Dressage hoof-care techniques can vary with different levels of training, says Hall Of Fame farrier Dave Farley.

"The young horses, especially European horses, are started at 3, 4 or 5 years old, after they've developed. The heavier-boned horses require more time to mature, so a lot of these horses are started without any shoes."

That's a good thing, he says. "I like it when a horse has been ridden and trained and doesn't have a lot of foot. I can tell exactly where he's breaking over, what he's doing and where he's compensating for his conformation faults. In dressage shoeing, as in any shoeing, you need to know what conformation faults a horse has so you can compensate for that. You have to help and encourage that horse to make the best of his ability with your trimming and your shoeing."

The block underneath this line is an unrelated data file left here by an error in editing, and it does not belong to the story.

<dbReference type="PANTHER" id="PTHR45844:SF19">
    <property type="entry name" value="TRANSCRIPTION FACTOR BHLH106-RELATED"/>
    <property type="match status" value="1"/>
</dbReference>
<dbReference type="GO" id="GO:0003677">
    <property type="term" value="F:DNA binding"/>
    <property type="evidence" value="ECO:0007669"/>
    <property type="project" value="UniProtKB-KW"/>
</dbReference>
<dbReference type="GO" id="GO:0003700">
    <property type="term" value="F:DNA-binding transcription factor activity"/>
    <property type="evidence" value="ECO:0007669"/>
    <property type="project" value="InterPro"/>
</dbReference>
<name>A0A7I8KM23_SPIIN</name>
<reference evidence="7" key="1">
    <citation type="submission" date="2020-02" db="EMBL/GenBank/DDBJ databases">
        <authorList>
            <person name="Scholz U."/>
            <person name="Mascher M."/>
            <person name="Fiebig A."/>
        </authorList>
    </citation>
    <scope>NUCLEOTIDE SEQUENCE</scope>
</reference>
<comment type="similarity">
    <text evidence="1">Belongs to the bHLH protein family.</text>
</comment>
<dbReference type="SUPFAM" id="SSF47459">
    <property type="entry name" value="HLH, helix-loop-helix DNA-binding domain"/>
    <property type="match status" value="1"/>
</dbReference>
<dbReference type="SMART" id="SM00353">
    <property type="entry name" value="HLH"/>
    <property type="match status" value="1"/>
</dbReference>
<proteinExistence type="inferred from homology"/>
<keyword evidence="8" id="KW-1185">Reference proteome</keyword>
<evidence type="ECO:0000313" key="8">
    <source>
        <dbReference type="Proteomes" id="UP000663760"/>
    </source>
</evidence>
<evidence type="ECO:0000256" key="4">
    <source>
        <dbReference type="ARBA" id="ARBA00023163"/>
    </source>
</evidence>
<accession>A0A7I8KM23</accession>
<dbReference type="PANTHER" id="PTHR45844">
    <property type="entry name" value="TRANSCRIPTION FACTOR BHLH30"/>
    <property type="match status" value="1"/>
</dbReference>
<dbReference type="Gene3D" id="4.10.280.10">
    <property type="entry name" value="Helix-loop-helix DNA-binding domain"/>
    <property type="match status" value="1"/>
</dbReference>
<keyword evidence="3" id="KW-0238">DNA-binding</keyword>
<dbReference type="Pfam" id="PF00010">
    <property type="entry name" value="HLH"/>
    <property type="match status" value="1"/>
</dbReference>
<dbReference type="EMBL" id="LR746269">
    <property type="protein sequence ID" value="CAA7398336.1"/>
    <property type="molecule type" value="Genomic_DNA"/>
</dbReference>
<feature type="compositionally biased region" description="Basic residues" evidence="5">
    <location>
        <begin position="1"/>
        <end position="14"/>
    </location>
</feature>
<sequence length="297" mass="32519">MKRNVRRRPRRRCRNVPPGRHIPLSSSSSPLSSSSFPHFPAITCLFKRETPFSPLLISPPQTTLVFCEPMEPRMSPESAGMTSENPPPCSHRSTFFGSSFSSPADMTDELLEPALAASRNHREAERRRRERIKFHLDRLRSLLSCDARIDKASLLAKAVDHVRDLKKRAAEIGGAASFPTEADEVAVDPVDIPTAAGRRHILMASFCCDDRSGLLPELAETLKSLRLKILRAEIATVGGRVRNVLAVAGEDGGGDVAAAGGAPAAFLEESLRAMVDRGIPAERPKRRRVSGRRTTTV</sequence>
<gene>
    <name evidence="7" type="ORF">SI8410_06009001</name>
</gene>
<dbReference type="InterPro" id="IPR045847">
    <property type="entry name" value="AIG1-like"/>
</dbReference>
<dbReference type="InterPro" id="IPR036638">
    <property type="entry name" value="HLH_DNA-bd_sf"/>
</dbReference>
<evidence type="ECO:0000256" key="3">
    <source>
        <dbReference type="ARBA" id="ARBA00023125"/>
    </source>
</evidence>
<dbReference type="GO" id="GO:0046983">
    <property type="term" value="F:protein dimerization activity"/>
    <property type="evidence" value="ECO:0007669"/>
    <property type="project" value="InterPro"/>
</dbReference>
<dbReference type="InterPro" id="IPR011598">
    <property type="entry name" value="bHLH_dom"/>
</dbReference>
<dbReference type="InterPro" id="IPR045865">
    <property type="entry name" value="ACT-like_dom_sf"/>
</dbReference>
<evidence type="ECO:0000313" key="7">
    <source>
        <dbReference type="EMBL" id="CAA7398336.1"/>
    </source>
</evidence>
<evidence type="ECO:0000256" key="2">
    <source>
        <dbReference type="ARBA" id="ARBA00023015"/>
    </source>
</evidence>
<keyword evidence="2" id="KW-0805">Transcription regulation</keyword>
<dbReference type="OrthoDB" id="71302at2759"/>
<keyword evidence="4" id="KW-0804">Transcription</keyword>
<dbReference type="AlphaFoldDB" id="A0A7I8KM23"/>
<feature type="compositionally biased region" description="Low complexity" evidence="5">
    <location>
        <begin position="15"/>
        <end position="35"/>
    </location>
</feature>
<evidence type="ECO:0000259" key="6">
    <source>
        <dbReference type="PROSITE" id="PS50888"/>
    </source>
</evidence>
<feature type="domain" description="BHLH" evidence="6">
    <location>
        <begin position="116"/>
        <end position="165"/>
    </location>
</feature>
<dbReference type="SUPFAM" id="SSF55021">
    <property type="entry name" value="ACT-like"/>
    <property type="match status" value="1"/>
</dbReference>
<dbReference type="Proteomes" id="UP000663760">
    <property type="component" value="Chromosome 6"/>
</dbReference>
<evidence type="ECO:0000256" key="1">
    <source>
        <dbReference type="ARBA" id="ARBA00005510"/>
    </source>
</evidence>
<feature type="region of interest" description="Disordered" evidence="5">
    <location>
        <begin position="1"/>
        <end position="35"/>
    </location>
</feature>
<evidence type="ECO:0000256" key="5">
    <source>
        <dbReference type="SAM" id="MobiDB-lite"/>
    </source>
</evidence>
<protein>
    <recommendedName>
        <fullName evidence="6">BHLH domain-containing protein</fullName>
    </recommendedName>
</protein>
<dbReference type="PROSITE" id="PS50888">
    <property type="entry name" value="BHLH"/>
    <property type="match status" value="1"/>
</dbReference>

Upper-level dressage horses often train 6 days a week, Farley says, "and they go to a lot of functions where they are bathed every day. Many of the horses are in a Southern climate and they're getting a very good balance of nutrients, so their feet grow quickly. Anyone who spends time shoeing with us is just amazed at how fast these horses' feet grow. These horses require regular footcare, and the owners and trainers at that level expect regular hoof care."

Experienced dressage riders can detect the difference in their horses as the hooves grow, according to Farley, "and when they get to that fourth or fifth week, they'll call you to shoe that horse."

In providing hoof care for dressage horses, "Ninety percent of what you're doing is in the trim," he says. "You have to develop your eye to know what's balanced for that horse; you can't do it all with just muscle. You're going to get fewer horses done in a day, and you're going to get tired and sore."

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